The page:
Diseases of the Pancreas


The pancreas is an organ that is located in the back of the upper abdomen. It is about 6-8 inches long and 2 inches wide. The pancreas has two basic functions; one is to produce the hormone called insulin, which regulates the main sugar glucose in the body. The other is to make enzymes to aid in the digestion of food. These enzymes are secreted into the small intestine via a tube-like structure called the pancreatic duct.


When the production of insulin by the pancreas is impaired, diabetes mellitus can result. This can result in high blood glucose levels, which if left untreated, can result in damage to the eyes, heart, kidneys and nerves. It can even eventually lead to coma. Fortunately, many of these problems can be avoided if diabetes is diagnosed and treated properly. Treatment usually consists of dietary modifications and medications.

Pancreatic enzymes are needed for the digestive system to break down fats, protein and carbohydrates so that they can be absorbed. When there is a deficiency of these enzymes, the body cannot absorb essential nutrients, and weight loss and malnourishment can result. Diarrhea can also occur. Synthetically manufactured digestive enzymes can be taken by mouth to replace lack of pancreatic enzyme production. Pancreatic enzyme deficiency can result from chronic inflammation, infection, tumor, or trauma to the pancreas.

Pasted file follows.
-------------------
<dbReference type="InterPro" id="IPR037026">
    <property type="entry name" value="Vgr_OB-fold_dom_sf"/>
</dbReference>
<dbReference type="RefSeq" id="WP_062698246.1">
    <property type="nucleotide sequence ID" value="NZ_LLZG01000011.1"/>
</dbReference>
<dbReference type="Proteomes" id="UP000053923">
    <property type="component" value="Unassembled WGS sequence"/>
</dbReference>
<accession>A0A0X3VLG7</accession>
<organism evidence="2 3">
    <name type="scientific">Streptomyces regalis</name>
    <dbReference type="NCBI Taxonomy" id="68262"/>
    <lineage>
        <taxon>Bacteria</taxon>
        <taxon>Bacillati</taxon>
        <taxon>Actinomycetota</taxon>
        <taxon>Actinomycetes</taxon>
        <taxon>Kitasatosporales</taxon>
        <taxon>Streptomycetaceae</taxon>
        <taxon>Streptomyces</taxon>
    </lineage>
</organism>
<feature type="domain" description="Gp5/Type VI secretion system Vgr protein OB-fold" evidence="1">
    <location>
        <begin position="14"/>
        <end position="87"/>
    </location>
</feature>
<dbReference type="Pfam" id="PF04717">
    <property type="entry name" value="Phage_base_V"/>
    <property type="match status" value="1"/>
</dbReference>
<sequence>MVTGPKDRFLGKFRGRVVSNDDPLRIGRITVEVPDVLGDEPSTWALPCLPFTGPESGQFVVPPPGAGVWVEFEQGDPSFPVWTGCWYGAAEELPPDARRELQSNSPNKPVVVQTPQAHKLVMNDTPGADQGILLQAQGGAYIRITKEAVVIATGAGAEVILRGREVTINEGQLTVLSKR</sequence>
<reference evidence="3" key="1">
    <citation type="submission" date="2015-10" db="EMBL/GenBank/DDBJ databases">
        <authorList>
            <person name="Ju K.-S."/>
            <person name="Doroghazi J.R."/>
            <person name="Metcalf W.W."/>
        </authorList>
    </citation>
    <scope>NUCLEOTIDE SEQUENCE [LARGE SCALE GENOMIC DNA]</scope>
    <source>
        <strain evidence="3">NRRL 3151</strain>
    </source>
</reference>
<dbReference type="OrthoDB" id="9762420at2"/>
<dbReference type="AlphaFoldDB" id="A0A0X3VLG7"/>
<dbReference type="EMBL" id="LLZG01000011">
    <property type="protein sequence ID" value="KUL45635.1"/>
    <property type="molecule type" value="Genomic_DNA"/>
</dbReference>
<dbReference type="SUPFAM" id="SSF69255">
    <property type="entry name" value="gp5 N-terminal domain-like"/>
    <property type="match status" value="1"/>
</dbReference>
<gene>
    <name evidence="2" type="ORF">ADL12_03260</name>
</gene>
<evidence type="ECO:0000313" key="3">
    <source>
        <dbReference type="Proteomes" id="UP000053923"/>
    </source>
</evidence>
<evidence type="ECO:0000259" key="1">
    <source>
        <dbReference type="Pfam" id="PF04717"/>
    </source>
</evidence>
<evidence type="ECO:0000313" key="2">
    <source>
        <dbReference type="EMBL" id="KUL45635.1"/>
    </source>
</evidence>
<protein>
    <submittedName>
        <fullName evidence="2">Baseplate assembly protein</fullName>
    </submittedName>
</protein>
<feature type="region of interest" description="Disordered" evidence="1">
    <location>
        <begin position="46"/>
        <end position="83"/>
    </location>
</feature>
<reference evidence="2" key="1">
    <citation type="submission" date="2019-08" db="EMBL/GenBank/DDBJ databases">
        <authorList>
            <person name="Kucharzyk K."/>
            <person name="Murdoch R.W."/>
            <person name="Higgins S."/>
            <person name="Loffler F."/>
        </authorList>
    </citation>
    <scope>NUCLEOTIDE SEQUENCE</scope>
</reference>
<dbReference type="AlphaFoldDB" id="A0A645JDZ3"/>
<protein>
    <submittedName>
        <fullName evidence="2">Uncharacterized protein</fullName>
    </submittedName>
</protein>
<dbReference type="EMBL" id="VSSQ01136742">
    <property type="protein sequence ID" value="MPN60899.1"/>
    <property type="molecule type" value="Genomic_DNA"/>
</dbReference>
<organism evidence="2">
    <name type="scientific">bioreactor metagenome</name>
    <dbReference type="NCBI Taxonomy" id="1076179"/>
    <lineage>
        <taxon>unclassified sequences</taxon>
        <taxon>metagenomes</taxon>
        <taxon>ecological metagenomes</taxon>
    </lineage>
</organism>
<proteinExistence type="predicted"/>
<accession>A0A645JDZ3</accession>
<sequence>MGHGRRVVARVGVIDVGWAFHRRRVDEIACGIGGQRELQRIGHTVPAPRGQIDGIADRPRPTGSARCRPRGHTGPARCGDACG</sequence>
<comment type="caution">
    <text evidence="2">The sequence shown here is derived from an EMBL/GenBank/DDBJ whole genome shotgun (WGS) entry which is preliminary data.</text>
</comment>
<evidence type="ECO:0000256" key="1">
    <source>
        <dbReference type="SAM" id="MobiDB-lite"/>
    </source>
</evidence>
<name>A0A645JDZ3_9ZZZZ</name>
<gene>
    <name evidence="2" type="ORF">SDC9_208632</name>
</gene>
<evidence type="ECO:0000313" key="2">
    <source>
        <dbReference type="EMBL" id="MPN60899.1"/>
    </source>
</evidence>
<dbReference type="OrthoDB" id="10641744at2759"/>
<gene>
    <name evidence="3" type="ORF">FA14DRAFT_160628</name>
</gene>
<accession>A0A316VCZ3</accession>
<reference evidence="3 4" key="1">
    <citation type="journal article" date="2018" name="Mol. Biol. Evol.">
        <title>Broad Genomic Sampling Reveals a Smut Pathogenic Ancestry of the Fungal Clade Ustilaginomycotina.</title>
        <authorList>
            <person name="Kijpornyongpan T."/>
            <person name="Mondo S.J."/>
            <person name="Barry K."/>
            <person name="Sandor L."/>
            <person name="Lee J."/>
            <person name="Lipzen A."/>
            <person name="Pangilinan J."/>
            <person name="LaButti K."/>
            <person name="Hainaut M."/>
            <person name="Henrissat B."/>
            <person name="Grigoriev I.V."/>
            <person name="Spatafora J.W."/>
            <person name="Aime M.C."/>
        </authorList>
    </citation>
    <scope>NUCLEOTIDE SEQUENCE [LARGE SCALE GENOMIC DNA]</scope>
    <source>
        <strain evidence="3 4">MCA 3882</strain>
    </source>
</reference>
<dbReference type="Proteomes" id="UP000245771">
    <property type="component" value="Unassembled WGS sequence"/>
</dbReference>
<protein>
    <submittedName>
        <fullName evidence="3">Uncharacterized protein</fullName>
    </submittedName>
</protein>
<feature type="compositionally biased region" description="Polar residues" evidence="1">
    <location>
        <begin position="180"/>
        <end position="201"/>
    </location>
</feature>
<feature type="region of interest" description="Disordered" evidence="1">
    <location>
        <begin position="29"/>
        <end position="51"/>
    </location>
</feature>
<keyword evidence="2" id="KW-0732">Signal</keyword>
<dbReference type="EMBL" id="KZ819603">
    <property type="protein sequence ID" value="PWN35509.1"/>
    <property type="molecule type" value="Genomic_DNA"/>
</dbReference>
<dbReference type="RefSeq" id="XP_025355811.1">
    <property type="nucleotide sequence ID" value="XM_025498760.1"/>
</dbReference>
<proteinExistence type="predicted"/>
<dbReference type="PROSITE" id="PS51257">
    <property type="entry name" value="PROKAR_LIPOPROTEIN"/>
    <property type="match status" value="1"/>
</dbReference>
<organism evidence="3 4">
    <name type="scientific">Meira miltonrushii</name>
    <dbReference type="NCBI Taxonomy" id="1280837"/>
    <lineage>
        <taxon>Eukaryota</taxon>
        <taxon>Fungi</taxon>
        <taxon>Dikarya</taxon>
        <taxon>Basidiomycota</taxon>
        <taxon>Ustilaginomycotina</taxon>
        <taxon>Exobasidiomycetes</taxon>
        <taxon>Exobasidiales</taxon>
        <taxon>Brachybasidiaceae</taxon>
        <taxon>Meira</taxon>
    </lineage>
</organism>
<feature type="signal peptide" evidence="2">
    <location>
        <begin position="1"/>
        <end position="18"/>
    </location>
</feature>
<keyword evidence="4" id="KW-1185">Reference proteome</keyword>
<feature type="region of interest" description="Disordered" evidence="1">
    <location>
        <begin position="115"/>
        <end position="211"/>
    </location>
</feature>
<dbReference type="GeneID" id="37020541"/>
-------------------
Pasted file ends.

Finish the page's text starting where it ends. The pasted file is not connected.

Inflammation of the pancreas is termed pancreatitis. The major symptom of pancreatitis is severe pain, often accompanied by nausea, vomiting, and fever. Acute pancreatitis can be caused by a number of things. The two most common causes are heavy (or binge) alcohol consumption and gallstones. Other causes include drugs, trauma, high triglyceride levels, and hereditary conditions. Chronic pancreatitis can result from repeated episodes of acute pancreatitis, alcoholism, or certain other rare diseases. Acute pancreatitis may require hospitalization for treatment. It is diagnosed by examination of the abdomen, blood tests, ultrasound and x-rays. Most patients recover, but some patients, usually heavy alcohol users, may have a life-threatening illness. Long term complications such as chronic pain, diabetes and malabsorption may occur. Endoscopic exam with ERCP (see a separate pamphlet for explanation of this procedure) is often useful both for diagnostic and therapeutic purposes. In certain instances, surgery may be indicated.


Tumors of the pancreas can develop. These may be either benign or malignant. Benign tumors can be relatively asymptomatic and require little treatment. Other benign tumors can secrete hormones, which can cause problems in various parts of the body. Malignant or cancerous tumors of the pancreas usually occur in middle-aged and older patients. At times they can cause blockage of the bile duct system and result in yellow jaundice. This is a serious illness that may be difficult treat. Endoscopically placed stents (with ERCP), and surgery may be helpful in relieving symptoms.